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Geosynchronous Satellite

Rosen Harold Rosen turned a prediction of science fiction into a reality, inventing the geosynchronous satellite --- the essential element of global telecommunications.

Harold Rosen was born in New Orleans, Louisiana in 1926. He resolved to become an engineer while still a child, even though the only engineer his family knew was forced by the Great Depression to drive a taxicab to earn a living. After receiving a BSEE from Tulane University in 1947, Rosen went on to earn an MS (1948) and PHD (1951) from the California Institute of Technology.

Rosen's first professional position was with Raytheon Company, working on guidance and control systems for early missiles. At Raytheon, he invented an improved homing guidance system for the Sparrow missile, based on radar- and accelerometer-based feedback, as well as a desktop-model analog computer.

In 1956, Rosen joined Hughes Aircraft Company, where he first worked on the research and development of anti-aircraft missiles, fire control systems, and radar. In 1957, he was assigned to new products for the radar division. Like many American engineers, Rosen felt both inspired and challenged by the launch of the first Soviet Sputnik satellite that year. He also learned from colleagues that in 1945, science fiction writer Arthur C. Clarke had described the benefits of a geosynchronous satellite --- that is, a satellite that held its position above a fixed point on the rotating earth.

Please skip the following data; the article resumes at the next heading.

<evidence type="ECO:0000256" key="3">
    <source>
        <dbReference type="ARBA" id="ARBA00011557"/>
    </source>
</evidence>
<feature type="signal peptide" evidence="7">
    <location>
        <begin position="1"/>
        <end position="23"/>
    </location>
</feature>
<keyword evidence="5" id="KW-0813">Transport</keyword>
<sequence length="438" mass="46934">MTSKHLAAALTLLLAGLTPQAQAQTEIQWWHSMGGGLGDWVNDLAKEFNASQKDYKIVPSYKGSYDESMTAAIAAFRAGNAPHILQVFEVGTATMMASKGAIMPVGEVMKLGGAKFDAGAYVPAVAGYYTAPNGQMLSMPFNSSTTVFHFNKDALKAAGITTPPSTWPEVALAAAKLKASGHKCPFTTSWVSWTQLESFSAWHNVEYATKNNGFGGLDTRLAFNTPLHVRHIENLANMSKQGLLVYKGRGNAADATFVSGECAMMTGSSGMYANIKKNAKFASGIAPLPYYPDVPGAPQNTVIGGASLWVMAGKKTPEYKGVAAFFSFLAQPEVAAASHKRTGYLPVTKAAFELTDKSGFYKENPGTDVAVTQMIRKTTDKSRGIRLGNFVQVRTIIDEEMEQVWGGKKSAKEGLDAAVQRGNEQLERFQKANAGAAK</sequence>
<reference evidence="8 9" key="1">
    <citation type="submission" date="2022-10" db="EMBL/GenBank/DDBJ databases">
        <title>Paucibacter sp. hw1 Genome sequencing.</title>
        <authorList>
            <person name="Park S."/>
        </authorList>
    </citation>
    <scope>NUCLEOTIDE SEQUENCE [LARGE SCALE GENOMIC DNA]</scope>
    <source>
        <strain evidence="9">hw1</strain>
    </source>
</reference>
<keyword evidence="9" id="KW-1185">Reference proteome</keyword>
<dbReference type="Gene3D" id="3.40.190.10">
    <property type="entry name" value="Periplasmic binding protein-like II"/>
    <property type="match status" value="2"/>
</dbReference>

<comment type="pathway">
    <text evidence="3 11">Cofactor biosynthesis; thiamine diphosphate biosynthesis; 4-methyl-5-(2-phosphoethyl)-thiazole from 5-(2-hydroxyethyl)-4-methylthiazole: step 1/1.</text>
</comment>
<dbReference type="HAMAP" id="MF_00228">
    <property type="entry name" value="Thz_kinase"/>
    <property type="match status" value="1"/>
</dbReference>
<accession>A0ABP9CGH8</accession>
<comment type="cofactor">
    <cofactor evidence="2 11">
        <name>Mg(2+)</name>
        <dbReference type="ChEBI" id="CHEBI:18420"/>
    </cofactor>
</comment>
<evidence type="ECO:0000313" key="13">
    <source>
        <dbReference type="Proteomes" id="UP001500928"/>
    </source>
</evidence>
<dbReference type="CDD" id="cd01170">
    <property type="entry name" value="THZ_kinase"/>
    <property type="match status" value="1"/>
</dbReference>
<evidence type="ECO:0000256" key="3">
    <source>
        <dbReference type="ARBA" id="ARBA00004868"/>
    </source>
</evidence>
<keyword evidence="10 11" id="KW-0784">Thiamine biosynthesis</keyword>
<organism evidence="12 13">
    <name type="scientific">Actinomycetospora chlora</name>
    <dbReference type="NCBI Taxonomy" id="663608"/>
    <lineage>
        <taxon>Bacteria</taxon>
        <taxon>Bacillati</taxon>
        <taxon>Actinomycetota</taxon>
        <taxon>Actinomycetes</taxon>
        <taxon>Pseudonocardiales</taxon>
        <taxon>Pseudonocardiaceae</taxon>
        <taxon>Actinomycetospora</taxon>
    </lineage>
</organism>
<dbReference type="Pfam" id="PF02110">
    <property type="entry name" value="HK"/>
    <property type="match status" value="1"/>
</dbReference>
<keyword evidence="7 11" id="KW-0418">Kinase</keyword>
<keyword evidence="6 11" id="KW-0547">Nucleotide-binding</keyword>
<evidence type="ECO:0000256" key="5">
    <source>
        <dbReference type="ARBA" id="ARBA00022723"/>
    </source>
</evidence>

Rosen's team decided to develop a communications satellite that could maintain such a geostationary "orbit." Other researchers had designed such satellites on paper, but these were far too heavy to be launched in the 1950s and '60s. After two years of effort, Rosen solved the problem, relying on a principle of physics that he had worked on in graduate school with the Nobel Prize-winning physicist Carl Anderson (discoverer of the positron), namely spin-stabilization.

Spinning objects are many times more impervious to outside forces, including resistance, than inert objects (which is why footballs and bullets are spun as they fly). Rosen's major insight was that a satellite made to spin at a constant rate would have the necessary stability that previous versions had lacked. Rosen's system used solar panels and spin-based impulses to control the satellite's thrusters economically, and a revolving antenna pattern that always encompassed the earth as the satellite spun. Improvements in communications design by Rosen, John R. Pierce, and their colleagues --- e.g., smaller repeaters and receivers, and a traveling-wave tube suitable for space --- allowed the satellite to be built small enough to be launched.

Rosen helped Hughes win additional funds from NASA and the US Department of Defense, which allowed the first geosynchronous satellite, Syncom I, to be launched in 1961. Syncom I exploded before reaching its final orbit. But just five months later, Syncom II succeeded, establishing orbit at 22,300 miles above the earth's surface: it went into service as an international telephone link in 1963. In 1964, Syncom III provided the world's first transoceanic television broadcast (of the Olympics), after Rosen and his team constructed a special earth terminal to receive its transmissions. Today, the importance---indeed, the absolute necessity---of geosynchronous satellites for telecommunications, television, and the Internet needs no elaboration.

Rosen remained at Hughes Aircraft, rising to Vice President before his retirement in 1992. From 1993-97 Rosen and his brother Benjamin operated Rosen Motors, whose focus was developing a hybrid motor vehicle with a special "turbogenerator" that could both generate and store energy.

Though unknown to the public, Harold Rosen is rightly famous in his field. Among the many honors he has won are the IEEE's Alexander Graham Bell Medal (1982), the National Medal of Technology (1985), and the National Academy of Engineering's Draper Prize (1995).

[Sept. 2000]

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